I have enjoyed Jeanne Williams' novels of the American prairies in the late 19th and early 20th centuries, often featuring characters who had immigrated to this country, particularly Scots after the Clearances and Irish following the potato famine. The Island Harp, my new favorite, is the story of one family who did not immigrate following their being forced off the land in the Outer Hebrides but rather made a new life as near to the old as possible. The determined leader of those who refuse to leave is Mairi,a young woman, whose loyalty to the land, the heritage of an ancient harp named Cirdhe, and the importance of family provide constancy and stability in a swiftly changing world. Help comes from Iain MacDonald, a Scottish gentleman and army officer, with whom Mairi developes a seemingly doomed romance, a relationship which Williams eventually brings to a satisfying yet believable conclusion. The historical and cultural details were fascinating for me, the story was developed cogently, and characters were clearly drawn and likable. I thoroughly enjoyed The Island Harp and find scenes from the book recurring in my mind as if I were remembering a personal experience. Publisher's weekly says, "Packed full of Scottish lore, Williams' narrative is sometimes sloppy and often overwrought, but ultimately moving." I, on the other hand, found it thoroughly satisfying and, indeed, moving.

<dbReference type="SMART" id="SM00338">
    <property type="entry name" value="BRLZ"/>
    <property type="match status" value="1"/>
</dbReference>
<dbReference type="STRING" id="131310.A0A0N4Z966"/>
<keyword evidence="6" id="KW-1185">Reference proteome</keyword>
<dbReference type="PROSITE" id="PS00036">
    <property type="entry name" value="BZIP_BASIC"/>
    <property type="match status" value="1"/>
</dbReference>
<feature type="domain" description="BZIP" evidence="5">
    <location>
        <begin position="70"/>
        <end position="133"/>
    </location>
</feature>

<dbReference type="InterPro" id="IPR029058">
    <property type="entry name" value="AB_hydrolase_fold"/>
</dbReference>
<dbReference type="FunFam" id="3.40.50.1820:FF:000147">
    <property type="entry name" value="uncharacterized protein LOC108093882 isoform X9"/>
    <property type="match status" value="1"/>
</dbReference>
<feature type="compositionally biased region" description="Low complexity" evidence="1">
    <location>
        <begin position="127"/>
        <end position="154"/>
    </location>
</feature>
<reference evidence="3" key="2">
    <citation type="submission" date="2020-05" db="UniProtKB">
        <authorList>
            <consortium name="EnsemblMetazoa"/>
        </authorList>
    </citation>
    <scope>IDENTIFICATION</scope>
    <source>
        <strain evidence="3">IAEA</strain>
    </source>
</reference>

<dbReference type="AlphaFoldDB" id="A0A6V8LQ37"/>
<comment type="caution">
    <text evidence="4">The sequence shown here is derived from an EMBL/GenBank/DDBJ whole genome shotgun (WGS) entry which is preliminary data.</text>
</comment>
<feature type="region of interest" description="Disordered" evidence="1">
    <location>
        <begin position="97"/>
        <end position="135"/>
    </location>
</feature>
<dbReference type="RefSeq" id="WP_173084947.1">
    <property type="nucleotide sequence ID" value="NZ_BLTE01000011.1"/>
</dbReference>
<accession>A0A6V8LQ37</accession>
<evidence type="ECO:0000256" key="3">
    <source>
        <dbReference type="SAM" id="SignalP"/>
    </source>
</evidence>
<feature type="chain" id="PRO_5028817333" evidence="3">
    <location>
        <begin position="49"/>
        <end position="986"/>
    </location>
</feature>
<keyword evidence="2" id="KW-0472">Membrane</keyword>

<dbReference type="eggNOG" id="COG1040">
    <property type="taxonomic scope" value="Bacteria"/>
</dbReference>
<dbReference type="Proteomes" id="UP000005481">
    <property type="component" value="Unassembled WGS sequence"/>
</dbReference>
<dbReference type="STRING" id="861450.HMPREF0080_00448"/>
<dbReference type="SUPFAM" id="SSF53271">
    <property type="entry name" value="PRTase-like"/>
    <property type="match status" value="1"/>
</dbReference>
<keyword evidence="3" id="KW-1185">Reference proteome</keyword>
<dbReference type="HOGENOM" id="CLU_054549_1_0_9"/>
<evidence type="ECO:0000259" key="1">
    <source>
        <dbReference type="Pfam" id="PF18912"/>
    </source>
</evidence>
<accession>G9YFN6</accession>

I loved this book!!! Great story and very good characters!
This is an engaging story with believable characters and a strong female protagonist. Williams has captured the pride and great heritage of the people of the Scottish Isles, as well as the setting of the Isles themselves, with great accuracy and detail. Recommended.